The client's Automatic location choices might not be what you expect, though. We tested from the UK, but the client always connected us to Denmark.
The client status display is still below par, too. It didn't always display our location when in Streaming mode, for example, just showing it as 'Anonymous'. It wasn't able to display our new IP, either, reporting only 'Hidden IP.' And we couldn't switch from one location to another, or even browse another list, until we closed the current connection.
Non-technical annoyances included regular prompts to rate the service, or open our browser at 'the world's most private search engine, Startpage.com.' The last had a 'Don't show me again' option, but when we're paying for a commercial product, we don't expect to be served ads. (Though as we're paying so little, this maybe shouldn't have been a surprise).
The client did a fair job of securely setting up the VPN tunnel. It configured IKEv2 connections with IPv6 disabled, encryption required (not maximum encryption, though) and didn't save our credentials locally. It set up OpenVPN with AES-256-CBC encryption, and the kill switch was enabled by default.
The only oddity we noticed is that although the client offers L2TP as a protocol, choosing it only ever got us an IKEv2 connection. If you really need L2TP, you could potentially waste quite some time here before you realize what's happening.
The kill switch is better than it was the last time we reviewed Ivacy. When we forcibly closed the VPN (OpenVPN or IKEv2), the client noticed, blocked our internet, alerted us and reconnected. That's great, but we noticed two further issues.
Firstly, the client switches protocols when it reconnects, from OpenVPN to IKEv2, or IKEv2 to OpenVPN. There could be a sort-of justification for that: maybe the drop was due to some system-wide problem with the current protocol, so switching might give better results. But it's not what a user will expect, and the client doesn't display the new protocol to show you what it's done, so this might cause problems.
And secondly, when we simulated a more fundamental problem by turning our router off and on again, the client told us it had reconnected, but our internet access remained blocked. This was easy to restore – just turn the connection off and on again – but it could still cause confusion.
These hassles aside, Ivacy's Windows client has come a long way in recent months. There are still some quirks to be addressed, but the company has tackled the big issues, and we hope the others will be cleared up soon.
Our performance tests began by looking at connection times. We've seen issues here in previous Ivacy reviews, but this time they were very acceptable, for example connecting via OpenVPN in as little as 5-6 seconds (some VPNs take twice as long, or more).
We weren't able to complete our UK speed tests due to technical issues, but as we're unsure of the cause, we're not going to count this against Ivacy. The results we managed to get ranged from 75-170Mbps, which is a wider gap than usual, though that could also be due to our testing problems. Most decent VPNs score around 100-200Mbps, though, so Ivacy looks like it can reach mid-range speeds.
We crossed-checked our results by running some tests from a US location using an ultra-fast 600Mbps connection. This time we had no issues collecting our data, and Ivacy's downloads were consistent but a little below average at 70-80Mbps.
The service has enough power for many tasks, then, but it's still trailing a long way behind providers including Speedify (which peaked at 315Mbps+ in recent testing), NordVPN (380Mbps+) and Hotspot Shield (415Mbps).
The Ivacy website boasts that it allows you to 'stream anything, anytime, anywhere', which sounds good to us. And this isn't just vague marketing waffle – the apps include specialist streaming locations which aim to unblock Netflix and many other streaming platforms.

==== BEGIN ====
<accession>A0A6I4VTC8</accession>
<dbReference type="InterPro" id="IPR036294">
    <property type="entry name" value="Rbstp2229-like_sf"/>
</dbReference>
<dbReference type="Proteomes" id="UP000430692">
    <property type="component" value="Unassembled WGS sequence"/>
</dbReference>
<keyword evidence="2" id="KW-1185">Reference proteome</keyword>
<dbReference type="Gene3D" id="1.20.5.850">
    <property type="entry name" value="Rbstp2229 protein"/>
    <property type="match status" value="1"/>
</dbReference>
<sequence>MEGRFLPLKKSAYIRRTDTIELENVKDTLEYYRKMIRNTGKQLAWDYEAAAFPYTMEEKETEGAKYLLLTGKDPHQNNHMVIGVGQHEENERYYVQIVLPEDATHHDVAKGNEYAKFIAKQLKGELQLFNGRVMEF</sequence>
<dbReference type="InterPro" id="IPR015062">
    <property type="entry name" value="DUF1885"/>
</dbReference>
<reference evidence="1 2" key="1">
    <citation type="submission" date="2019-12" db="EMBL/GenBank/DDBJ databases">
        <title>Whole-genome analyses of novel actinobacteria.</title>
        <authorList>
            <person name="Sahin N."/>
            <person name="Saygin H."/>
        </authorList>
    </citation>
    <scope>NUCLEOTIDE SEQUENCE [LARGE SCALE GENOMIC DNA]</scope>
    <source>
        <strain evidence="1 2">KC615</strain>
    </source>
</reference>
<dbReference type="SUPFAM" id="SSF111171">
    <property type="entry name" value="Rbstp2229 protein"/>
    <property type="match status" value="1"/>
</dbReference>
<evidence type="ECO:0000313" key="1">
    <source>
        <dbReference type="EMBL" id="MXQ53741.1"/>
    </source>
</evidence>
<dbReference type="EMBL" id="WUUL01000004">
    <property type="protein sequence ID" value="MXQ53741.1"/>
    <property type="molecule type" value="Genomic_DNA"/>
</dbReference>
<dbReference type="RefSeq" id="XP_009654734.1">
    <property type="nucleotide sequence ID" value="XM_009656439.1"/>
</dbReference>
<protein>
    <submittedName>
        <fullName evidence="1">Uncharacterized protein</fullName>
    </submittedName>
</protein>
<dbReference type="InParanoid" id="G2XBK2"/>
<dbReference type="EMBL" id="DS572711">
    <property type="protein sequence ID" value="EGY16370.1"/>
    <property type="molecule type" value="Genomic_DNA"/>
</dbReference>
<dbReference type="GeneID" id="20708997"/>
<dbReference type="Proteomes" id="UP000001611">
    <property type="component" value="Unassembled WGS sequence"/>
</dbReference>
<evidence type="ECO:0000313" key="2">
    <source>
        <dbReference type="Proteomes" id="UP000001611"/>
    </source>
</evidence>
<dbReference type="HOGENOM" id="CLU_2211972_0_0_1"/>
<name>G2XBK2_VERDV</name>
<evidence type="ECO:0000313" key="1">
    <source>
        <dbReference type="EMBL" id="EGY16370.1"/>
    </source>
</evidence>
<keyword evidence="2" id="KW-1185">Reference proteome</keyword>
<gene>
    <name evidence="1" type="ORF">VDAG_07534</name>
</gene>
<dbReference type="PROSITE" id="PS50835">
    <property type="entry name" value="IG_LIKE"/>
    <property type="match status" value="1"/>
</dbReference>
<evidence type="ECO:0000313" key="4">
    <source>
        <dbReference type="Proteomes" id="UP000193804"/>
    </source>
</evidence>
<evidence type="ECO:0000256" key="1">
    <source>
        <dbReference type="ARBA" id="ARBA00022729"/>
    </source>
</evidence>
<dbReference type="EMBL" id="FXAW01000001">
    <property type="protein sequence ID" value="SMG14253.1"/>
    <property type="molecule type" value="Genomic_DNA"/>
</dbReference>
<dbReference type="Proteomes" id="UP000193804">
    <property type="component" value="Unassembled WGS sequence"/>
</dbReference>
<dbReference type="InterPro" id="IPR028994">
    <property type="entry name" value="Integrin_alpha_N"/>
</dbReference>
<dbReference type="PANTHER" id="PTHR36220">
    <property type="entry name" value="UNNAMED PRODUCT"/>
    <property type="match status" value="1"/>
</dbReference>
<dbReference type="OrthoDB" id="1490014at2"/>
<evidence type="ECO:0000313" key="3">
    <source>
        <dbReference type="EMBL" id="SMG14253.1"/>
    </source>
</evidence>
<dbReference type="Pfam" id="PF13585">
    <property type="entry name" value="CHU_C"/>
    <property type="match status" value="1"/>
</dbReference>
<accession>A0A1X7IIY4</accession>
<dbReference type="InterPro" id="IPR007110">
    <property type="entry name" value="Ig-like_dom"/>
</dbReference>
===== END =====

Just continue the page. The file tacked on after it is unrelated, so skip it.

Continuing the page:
To try this, we launched the Windows client, chose the Streaming mode and the Netflix channel, and watched as the client connected.
After that, the client asked if we wanted to watch US Netflix, and if we clicked Yes, it opened our default browser at the Netflix site. That's all very convenient, but it turned out not to work; Netflix detected the VPN and refused to stream content.
Fortunately, this wasn't the end of the story. Ivacy also provides browser extensions for Chrome, Firefox and Edge, and like the apps, these also support various streaming platforms. We switched from the Windows client to the Chrome extension, chose the US Netflix channel, and this time managed to view content.
That was good news, and as our testing continued, it only got better. We switched back to the client, moved on to check BBC iPlayer, Amazon Prime Video, US YouTube and Disney+, and Ivacy got us into all four.
This isn't a perfect unblocking performance – ExpressVPN got us into everything from its apps, with no need to use the browser extension at all – but Ivacy outperforms many, and it's just the start of the VPN's abilities. The client Streaming panel supports unblocking many other platforms, including ABC, BT Sport, CBS, Fox Sports Now, HBO Now, Hulu, NBC and more.
The Ivacy support site is always available if you run into problems, with an assortment of installation, troubleshooting and other guides. There's some useful content, but not as much detail as we would like, a few of the articles are outdated (for example using screenshots from old versions of the client), and it can't begin to match the professional articles from major VPN providers such as ExpressVPN.
Fortunately, the website also offers 24/7 live chat support. We had a useful response in around a minute when we posed a test question – much better than we've seen with most of the competition.
Ivacy's email support is a little slower, unsurprisingly, but still acceptable. We typically received helpful replies within around three hours, with the fastest response being around 30 minutes; also better than you'll see with many more expensive competitors.
Ivacy offers a pile of advanced features for a seriously low price, but speeds aren't great, and we noticed significant issues with the Windows client. Bargain hunters may want to check it out, but do some intensive testing before you buy.